ml said...

Wade did you write Morris Chapman's presentation? Does he read this blog?

Anonymous said...


Keep commenting as you truly DO understand what Wade articulates. As you continue to comment, Wade et al continue to be exposed.

Steve Allen

Dan Malone said...

Dear Monte,

Thank you for expressing what so many other IMB missionaries went through, and some are still going through. Although some resigned and others were fired, many decided to sign the BF&M 2000 in spite of their doctrinal disagreements (such as their aversions to creeds of any sort, or the proper place of women in ministry, or the emphasis and elevation of some parts of the Bible over Christ's own words and example) -- so that they could continue their ministry.

Many reading this post and this comment are thinking at this very moment, "Well we're better off not having those 'liberal' missionaries serving on our behalf." How sad, how very sad, that such an attitude exists within some corners of the SBC.

My prayer is that Baptist brothers attending the SBC will wake up to such abuses and right the course of this fundamentalist-controlled faction of the SBC.

Anonymous said...

Jim Paslay said: "I have found that Peter is very artculate and is usually very insightful. You can say that you disagree with him but to question his reading comprehension skills is a little over the top."

Jim, this Okie's observation was an "either/or". Just as you have misunderstood or misconstrued the Okie's comment, Peter has repeatedly committed the same error with regard to Burleson's posts in this Okie's opinion.

Jim Paslay said: "By the way, are you Wade's spiritual bodyguard? As I said in a previous post, Wade is a big boy and doesn't need someone else to fight his battles for him. Defend your position but let Wade defend himself!

Of course, Jim! Wade pays this Okie big bucks to fend off his (Wade's) detractors. (ROFL!) By the way, Jim, this Okie's position is that Wade Burleson is one of several heroes who are exposing the political power plays in the SBC for the world (especially Southern Baptists) to see. The all to frequent response of the political power player supporters is to personally attack and marginalize, if not destroy, Wade Burleson. As can be seen easily by anyone with a modicum of comprehension, there are many posters on this blog who enthusiastically stand with Wade in this cause.

In His Grace and Peace,

T. D. Webb

Anonymous said...

Bummer - I thought my comment about Peter's predictable rhetoric would put an end once and for all to his commenting. But alas, he still comments.

My apologies to all who dwell here...other than the Oklahoma Joe's and Tennessee David's, of course.


Bill Scott said...

Jim Paslay,
It would appear that you are Peter "i am" Lumpkins" legal representation as well. I find that Mr. Lumpkins is well able to defend any postion, justified or unjustified, rational or irrational, factual or non-factual, real or perceived, narrow minded or more narrow minded.

So I ask you...are you Peter "i am" Lumpkins spiritual bodyguard or what?

peter lumpkins said...

Dear Dull Iron,

As always, my gratitude once again :^)

Dear Mr. Webb,

I appreciate a good laugh. I found one when I read "Wade Burleson is one...exposing the political power...The all to frequent response of the political power player supporters is to personally attack and marginalize, if not destroy, Wade Burleson."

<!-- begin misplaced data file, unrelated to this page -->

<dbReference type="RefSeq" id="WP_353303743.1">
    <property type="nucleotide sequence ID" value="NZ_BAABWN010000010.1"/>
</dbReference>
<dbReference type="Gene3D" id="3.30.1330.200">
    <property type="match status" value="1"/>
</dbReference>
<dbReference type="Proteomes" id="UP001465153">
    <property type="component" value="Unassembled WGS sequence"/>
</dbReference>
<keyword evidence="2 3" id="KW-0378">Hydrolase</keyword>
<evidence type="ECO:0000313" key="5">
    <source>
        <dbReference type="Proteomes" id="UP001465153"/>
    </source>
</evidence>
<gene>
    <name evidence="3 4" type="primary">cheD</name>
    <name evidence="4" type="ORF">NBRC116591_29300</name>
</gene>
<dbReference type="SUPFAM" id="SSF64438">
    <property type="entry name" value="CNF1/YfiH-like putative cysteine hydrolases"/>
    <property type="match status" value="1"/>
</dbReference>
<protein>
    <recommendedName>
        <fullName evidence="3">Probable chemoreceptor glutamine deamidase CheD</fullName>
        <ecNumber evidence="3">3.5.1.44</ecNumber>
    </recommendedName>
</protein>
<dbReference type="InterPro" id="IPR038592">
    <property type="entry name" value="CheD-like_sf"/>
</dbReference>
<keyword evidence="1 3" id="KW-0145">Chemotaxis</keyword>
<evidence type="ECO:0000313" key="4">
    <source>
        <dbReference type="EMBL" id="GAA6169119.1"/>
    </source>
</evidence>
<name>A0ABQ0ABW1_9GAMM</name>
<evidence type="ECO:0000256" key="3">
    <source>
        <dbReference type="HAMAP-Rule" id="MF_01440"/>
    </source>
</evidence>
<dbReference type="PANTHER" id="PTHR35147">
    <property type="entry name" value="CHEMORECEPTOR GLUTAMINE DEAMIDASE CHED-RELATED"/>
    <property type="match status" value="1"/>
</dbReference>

By even the most conservative estimation, Wade may be the hottest political spark-plug in the SBC presently--aside from our Brother Ben, of course.

As for observing Wade being attacked, I rarely experience that phenomenon personally. His ideas, however, are an entirely different thing.

With that, I am...


Anonymous said...

After you get over your giggles, you might consider for a moment the threats, implied and explicit, that Wade endured when Tom Hatley and friends vainly determined to remove him from his Trustee position, the subsequent edict from Hatley to prevent Wade from serving on any committees in the IMB BoT, and the public campaign to embarrass Wade for . . . daring to express dissent against IMB BoT policies which unilaterally narrowed Southern Baptist BFM2000 doctrines as applied to all new employees of the IMB. So, laugh away, Mr. "I am" . . . Just remember . . . While your "ox isn't being gored" this time . . . "What goes around, comes around.", though this Okie wouldn't, for a moment, wish that you would ever be confronted with any of the malevolence Wade has encountered for the past 18 months.

In the meantime, Lord willing, the SBC will begin to hold its agencies accountable for attempting to usurp the control of doctrinal confessions within the Convention.

In His Grace and Peace,

T. D. Webb

peter lumpkins said...

Mr Webb,

You got me all wrong. I am now not laughing. Or at least I wasn't until you kept going on and on and on. I recall the energizer bunny.. Just can't help it.

And thank you sincerely for not wishing me any ill-harm. Grace.

With that, I am...


Jim Paslay said...

bill scott,

No, I am not Peter's spiritual bodyguard and I wasn't necessarily defending him as much as I was complimenting him for his insightful comments concerning Wade's posts. It seems when someone makes a valid point concerning Wade's views or dares to question one of his posts, someone runs interference for him. My point is Wade is more than capable of taking up for himself.

My question to you: By your post can I assume that you don't care for some of Peter's views? If so, is it because you disagree with Peter, or because he disagrees with Wade and therefore you feel the need to defend Wade? Just wondering!